Again, just create a free account when you visit Well, the lines are full. Let's take as many calls as we can between now and the end of the program. Leona's in Fort Lauderdale. Leona, how can I help you? Hi, Leonie. Good evening. I just wanted to... Leonie, I apologize.

That's fine. I have two nephews who are under the age of 10, and I wanted to start putting money aside for their college. Their parents are seemingly not interested in their tertiary education, so that's something I wanted to try and do an investment in. I want to know what would be the best option for them.

Yes. I'll tell you, my favorite tool, Leonie, for saving for college is the 529 savings plan. Now, there in the state of Florida, you have two options. You have the prepaid plan or you have the 529 college savings. I prefer the college savings. I think even though college tuition inflation has been significant, I think the ability to save through the tax-free growth of the investments inside the 529, even though you don't get a deduction, you get the tax-free growth so long as you use it for qualified educational expenses, is a real effective tool. So essentially, what you would do is you'd open up a 529 account, and then you could decide how much you want to put in, whether that's a lump sum that you've been saving or a specific amount you want automatically deposited every month, and you can change that at any time.

Once the money goes into the 529, then you would select among the investments inside the plan, and then you would just continue to dollar-cost average into the market. As it grows, again, that money would be available for qualified educational expenses. And if they get a scholarship or a grant, you'd be able to take the money out on a pro rata basis, so you don't have to worry about that. And if it's not all used, you could transfer it to another child for their use. The best website to determine which state's 529 is best for you is called When you go through the questions and answers, they will recommend, based on very recent ratings of all the 529s across the country, which one is the very best plan for you.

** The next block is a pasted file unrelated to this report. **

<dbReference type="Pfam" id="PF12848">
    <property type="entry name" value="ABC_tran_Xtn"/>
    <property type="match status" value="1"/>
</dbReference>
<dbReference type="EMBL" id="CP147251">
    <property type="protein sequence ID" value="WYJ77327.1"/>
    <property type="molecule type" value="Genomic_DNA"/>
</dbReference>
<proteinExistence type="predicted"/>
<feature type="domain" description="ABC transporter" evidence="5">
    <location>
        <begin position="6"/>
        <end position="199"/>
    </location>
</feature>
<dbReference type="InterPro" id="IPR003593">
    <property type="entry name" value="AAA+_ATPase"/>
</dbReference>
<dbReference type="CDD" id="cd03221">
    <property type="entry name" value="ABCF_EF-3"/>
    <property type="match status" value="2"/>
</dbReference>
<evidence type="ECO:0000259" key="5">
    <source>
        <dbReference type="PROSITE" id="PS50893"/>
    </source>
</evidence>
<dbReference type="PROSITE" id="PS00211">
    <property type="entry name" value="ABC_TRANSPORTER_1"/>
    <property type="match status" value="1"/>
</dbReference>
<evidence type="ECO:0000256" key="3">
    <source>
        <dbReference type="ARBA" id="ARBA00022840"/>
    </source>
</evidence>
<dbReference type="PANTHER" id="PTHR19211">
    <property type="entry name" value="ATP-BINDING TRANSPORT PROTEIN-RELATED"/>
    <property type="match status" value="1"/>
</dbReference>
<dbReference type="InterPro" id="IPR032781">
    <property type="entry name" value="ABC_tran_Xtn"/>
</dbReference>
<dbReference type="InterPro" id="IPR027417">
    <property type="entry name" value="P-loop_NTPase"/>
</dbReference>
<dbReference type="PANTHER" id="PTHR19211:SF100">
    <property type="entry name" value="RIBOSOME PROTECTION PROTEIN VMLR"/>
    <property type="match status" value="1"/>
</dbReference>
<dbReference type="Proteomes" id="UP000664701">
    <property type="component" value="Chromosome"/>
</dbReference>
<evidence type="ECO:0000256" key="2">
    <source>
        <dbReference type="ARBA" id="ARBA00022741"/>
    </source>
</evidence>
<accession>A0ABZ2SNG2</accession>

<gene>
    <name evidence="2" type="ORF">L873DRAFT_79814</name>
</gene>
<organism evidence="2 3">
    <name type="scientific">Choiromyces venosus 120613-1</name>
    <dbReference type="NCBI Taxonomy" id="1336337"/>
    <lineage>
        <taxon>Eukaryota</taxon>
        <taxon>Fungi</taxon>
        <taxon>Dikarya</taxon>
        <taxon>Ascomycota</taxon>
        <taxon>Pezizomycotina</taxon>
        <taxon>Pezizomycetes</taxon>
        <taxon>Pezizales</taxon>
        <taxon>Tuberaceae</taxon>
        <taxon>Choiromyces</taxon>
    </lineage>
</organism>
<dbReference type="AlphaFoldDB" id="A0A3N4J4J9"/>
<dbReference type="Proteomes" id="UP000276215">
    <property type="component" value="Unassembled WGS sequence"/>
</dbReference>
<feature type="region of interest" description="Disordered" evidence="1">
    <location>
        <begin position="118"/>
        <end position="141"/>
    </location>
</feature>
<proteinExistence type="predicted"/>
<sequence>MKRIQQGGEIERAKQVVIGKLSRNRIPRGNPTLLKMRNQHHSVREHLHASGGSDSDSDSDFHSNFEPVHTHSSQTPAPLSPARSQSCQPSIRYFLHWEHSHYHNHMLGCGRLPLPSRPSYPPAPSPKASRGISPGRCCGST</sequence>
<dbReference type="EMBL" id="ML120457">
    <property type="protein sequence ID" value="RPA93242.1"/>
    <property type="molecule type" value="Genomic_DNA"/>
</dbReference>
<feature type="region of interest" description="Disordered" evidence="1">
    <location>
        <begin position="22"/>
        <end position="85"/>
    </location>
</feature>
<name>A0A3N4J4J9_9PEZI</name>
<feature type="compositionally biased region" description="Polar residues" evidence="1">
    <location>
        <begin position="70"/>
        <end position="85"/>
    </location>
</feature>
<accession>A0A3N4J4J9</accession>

You can open one for each child, and you can start funding it with as little as you want to get going, and then add to it over time. Does that make sense? Yes, it makes a lot of sense, and thank you so much for that information. I appreciate it. Okay, Leonie, thank you for thinking about those sweet nephews of yours. I'm sure they'll be incredibly grateful down the road when you're there to help them provide some funding for college. We appreciate your call. We're going to stay in Florida, where Eileen is, and how can I help you?

Hi. I would like to know the most economical way to open a solo 401k. Okay. When you say the most economical way, tell me what you're thinking about there. Well, I've talked to several companies, and so far it looks like the companies are charging $500 for the initial fee, and then $100 a year after that, so they do all the paperwork regarding taxes and everything.